DesignThe Ch'ŏnma-ho (Chosŏn'gŭl: 천마호; Hanja: 天馬虎), or "Pegasus", "Pegasus-Tiger", is apparently a faithful copy of the T-62. It is characterized therefore by the same hull derived from the T-55, larger cast turret with a pear-shaped cross-section, with a commander cupola to the left, and loader hatch to the right. The armament comprises a 115 mm smoothbore gun of the 2A20 type and secondary armament an AA heavy machine gun of the KVT type located around the loader's hatch, locally produced, as well as a coaxial 7.62 mm machine gun. The 550 hp original diesel was replicated, propelling the 40-tons tank to around 50 kph. The tracks were of the single pin type, with a five twin roadwheels per side, rear drive sprocket, front idler and no return rollers. Compared to the T-55, the front glacis was flatter, and 100 mm or less in thickness (lighter than the original T-62), while the cast turret had a gradual decrease in thickness from the base up. Storage boxes varied in shapes between the flat and drum types.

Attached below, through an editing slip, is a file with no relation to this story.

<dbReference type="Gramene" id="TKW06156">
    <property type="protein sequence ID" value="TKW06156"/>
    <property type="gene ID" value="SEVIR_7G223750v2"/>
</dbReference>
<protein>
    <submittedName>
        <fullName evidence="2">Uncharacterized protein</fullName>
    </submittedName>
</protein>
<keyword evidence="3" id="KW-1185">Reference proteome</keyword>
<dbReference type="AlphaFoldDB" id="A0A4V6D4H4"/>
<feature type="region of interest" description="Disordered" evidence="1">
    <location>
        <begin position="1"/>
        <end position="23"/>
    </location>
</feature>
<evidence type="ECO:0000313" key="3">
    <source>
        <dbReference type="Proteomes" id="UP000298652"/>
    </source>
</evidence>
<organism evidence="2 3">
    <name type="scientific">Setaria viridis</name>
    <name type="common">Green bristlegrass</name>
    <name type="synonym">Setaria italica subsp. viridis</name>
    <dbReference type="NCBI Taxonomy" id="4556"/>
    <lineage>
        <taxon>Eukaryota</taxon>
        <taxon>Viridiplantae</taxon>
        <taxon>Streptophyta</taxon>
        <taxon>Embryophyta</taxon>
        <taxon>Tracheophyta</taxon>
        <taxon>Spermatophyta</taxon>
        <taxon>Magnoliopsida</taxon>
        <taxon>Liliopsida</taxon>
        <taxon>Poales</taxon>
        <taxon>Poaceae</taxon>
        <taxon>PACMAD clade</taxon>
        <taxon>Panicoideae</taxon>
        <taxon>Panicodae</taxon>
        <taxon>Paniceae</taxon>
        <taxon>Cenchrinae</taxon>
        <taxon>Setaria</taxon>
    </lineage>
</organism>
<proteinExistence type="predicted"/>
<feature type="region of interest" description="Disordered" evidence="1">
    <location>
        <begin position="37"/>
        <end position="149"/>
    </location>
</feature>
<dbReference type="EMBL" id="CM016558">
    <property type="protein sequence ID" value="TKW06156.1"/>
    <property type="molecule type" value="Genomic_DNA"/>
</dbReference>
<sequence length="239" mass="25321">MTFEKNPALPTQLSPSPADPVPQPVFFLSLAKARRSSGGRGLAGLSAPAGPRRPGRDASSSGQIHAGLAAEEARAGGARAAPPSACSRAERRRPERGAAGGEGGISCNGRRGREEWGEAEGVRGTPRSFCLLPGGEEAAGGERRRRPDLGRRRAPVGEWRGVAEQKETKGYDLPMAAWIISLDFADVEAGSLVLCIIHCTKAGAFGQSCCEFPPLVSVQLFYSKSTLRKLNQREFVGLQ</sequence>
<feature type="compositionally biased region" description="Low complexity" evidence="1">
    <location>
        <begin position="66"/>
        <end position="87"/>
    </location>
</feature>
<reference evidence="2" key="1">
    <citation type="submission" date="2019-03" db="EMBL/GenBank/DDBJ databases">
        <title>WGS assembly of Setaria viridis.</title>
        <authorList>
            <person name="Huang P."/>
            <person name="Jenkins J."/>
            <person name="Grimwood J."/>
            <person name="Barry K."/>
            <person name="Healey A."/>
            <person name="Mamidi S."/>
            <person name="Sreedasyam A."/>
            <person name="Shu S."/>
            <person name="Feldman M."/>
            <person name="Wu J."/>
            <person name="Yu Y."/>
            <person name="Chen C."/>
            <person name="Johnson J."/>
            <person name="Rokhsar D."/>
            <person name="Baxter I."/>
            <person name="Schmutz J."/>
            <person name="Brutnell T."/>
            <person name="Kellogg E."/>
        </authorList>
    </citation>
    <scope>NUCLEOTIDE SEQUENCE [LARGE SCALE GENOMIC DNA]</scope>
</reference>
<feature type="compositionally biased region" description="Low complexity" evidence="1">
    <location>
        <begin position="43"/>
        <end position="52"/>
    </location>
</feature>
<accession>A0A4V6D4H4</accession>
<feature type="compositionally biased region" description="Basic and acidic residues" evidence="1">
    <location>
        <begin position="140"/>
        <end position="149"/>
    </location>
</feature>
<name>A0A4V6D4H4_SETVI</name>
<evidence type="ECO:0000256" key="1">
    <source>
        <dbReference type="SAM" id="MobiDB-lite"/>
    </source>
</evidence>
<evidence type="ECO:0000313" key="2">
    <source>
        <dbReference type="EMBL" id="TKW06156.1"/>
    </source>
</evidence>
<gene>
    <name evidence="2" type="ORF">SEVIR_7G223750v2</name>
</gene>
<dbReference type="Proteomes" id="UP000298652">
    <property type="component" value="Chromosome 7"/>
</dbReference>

ProductionThe Second machine industry Bureau was in charge of the project in 1976. The production formally began in collaboration with SMIB in 1980 and a first batch was delivered until 1989 of 470 tanks of the 1st type. But with the fall of USSR and gradual distance taken by China, North Korea found itself left to devise the Juche, or self-reliance politic when designing the Chonma-Ho 2 and further upgrades, making it a proper national tank.